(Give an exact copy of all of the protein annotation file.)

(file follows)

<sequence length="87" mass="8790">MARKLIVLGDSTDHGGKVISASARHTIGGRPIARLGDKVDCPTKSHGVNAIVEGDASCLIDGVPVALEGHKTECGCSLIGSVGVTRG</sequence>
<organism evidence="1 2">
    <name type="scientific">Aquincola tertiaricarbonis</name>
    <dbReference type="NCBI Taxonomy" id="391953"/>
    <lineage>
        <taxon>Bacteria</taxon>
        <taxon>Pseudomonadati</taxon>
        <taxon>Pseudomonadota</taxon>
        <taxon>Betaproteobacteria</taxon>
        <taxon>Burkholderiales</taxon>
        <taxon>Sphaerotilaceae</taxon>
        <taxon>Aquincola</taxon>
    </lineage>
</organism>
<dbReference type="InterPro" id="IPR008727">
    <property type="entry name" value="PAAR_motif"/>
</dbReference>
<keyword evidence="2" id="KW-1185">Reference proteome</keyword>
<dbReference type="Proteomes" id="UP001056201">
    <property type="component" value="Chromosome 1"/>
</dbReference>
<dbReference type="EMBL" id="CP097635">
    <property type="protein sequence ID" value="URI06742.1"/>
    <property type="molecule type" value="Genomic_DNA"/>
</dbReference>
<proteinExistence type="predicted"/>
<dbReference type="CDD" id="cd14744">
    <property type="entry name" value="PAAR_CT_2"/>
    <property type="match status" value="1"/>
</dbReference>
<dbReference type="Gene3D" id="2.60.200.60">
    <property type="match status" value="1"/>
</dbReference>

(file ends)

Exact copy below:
<sequence length="87" mass="8790">MARKLIVLGDSTDHGGKVISASARHTIGGRPIARLGDKVDCPTKSHGVNAIVEGDASCLIDGVPVALEGHKTECGCSLIGSVGVTRG</sequence>
<organism evidence="1 2">
    <name type="scientific">Aquincola tertiaricarbonis</name>
    <dbReference type="NCBI Taxonomy" id="391953"/>
    <lineage>
        <taxon>Bacteria</taxon>
        <taxon>Pseudomonadati</taxon>
        <taxon>Pseudomonadota</taxon>
        <taxon>Betaproteobacteria</taxon>
        <taxon>Burkholderiales</taxon>
        <taxon>Sphaerotilaceae</taxon>
        <taxon>Aquincola</taxon>
    </lineage>
</organism>
<dbReference type="InterPro" id="IPR008727">
    <property type="entry name" value="PAAR_motif"/>
</dbReference>
<keyword evidence="2" id="KW-1185">Reference proteome</keyword>
<dbReference type="Proteomes" id="UP001056201">
    <property type="component" value="Chromosome 1"/>
</dbReference>
<dbReference type="EMBL" id="CP097635">
    <property type="protein sequence ID" value="URI06742.1"/>
    <property type="molecule type" value="Genomic_DNA"/>
</dbReference>
<proteinExistence type="predicted"/>
<dbReference type="CDD" id="cd14744">
    <property type="entry name" value="PAAR_CT_2"/>
    <property type="match status" value="1"/>
</dbReference>
<dbReference type="Gene3D" id="2.60.200.60">
    <property type="match status" value="1"/>
</dbReference>